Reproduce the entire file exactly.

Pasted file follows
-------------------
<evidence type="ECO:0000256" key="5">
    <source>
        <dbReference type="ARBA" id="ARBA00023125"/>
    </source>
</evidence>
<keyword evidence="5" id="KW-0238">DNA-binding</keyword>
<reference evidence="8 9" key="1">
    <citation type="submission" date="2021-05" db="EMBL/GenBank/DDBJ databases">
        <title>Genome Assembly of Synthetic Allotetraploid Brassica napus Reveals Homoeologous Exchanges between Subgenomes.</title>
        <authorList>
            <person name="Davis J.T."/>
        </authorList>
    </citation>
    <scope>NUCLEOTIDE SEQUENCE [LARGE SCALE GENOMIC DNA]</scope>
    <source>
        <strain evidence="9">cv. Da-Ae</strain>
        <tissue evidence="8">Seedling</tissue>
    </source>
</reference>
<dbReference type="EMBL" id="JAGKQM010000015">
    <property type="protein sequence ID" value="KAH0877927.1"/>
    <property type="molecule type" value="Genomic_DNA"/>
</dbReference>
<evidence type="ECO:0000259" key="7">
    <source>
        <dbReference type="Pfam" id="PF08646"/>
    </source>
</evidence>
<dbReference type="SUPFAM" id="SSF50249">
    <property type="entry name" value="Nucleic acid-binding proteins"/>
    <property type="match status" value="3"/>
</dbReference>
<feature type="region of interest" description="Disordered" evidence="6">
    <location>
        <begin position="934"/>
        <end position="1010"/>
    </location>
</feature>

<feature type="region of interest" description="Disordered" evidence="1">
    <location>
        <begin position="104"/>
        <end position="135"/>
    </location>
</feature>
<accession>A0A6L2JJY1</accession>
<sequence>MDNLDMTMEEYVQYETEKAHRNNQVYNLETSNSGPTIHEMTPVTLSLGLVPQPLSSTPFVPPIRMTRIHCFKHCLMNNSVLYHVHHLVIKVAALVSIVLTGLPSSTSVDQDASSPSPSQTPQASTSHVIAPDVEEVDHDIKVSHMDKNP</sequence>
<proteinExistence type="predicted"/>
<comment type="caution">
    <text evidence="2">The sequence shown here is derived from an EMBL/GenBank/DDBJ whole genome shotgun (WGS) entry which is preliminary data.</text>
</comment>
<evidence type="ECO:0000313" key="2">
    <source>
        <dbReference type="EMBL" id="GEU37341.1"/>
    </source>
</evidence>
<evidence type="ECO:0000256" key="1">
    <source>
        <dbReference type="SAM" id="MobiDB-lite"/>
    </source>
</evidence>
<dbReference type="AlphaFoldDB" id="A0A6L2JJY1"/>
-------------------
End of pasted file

<evidence type="ECO:0000256" key="5">
    <source>
        <dbReference type="ARBA" id="ARBA00023125"/>
    </source>
</evidence>
<keyword evidence="5" id="KW-0238">DNA-binding</keyword>
<reference evidence="8 9" key="1">
    <citation type="submission" date="2021-05" db="EMBL/GenBank/DDBJ databases">
        <title>Genome Assembly of Synthetic Allotetraploid Brassica napus Reveals Homoeologous Exchanges between Subgenomes.</title>
        <authorList>
            <person name="Davis J.T."/>
        </authorList>
    </citation>
    <scope>NUCLEOTIDE SEQUENCE [LARGE SCALE GENOMIC DNA]</scope>
    <source>
        <strain evidence="9">cv. Da-Ae</strain>
        <tissue evidence="8">Seedling</tissue>
    </source>
</reference>
<dbReference type="EMBL" id="JAGKQM010000015">
    <property type="protein sequence ID" value="KAH0877927.1"/>
    <property type="molecule type" value="Genomic_DNA"/>
</dbReference>
<evidence type="ECO:0000259" key="7">
    <source>
        <dbReference type="Pfam" id="PF08646"/>
    </source>
</evidence>
<dbReference type="SUPFAM" id="SSF50249">
    <property type="entry name" value="Nucleic acid-binding proteins"/>
    <property type="match status" value="3"/>
</dbReference>
<feature type="region of interest" description="Disordered" evidence="6">
    <location>
        <begin position="934"/>
        <end position="1010"/>
    </location>
</feature>

<feature type="region of interest" description="Disordered" evidence="1">
    <location>
        <begin position="104"/>
        <end position="135"/>
    </location>
</feature>
<accession>A0A6L2JJY1</accession>
<sequence>MDNLDMTMEEYVQYETEKAHRNNQVYNLETSNSGPTIHEMTPVTLSLGLVPQPLSSTPFVPPIRMTRIHCFKHCLMNNSVLYHVHHLVIKVAALVSIVLTGLPSSTSVDQDASSPSPSQTPQASTSHVIAPDVEEVDHDIKVSHMDKNP</sequence>
<proteinExistence type="predicted"/>
<comment type="caution">
    <text evidence="2">The sequence shown here is derived from an EMBL/GenBank/DDBJ whole genome shotgun (WGS) entry which is preliminary data.</text>
</comment>
<evidence type="ECO:0000313" key="2">
    <source>
        <dbReference type="EMBL" id="GEU37341.1"/>
    </source>
</evidence>
<evidence type="ECO:0000256" key="1">
    <source>
        <dbReference type="SAM" id="MobiDB-lite"/>
    </source>
</evidence>
<dbReference type="AlphaFoldDB" id="A0A6L2JJY1"/>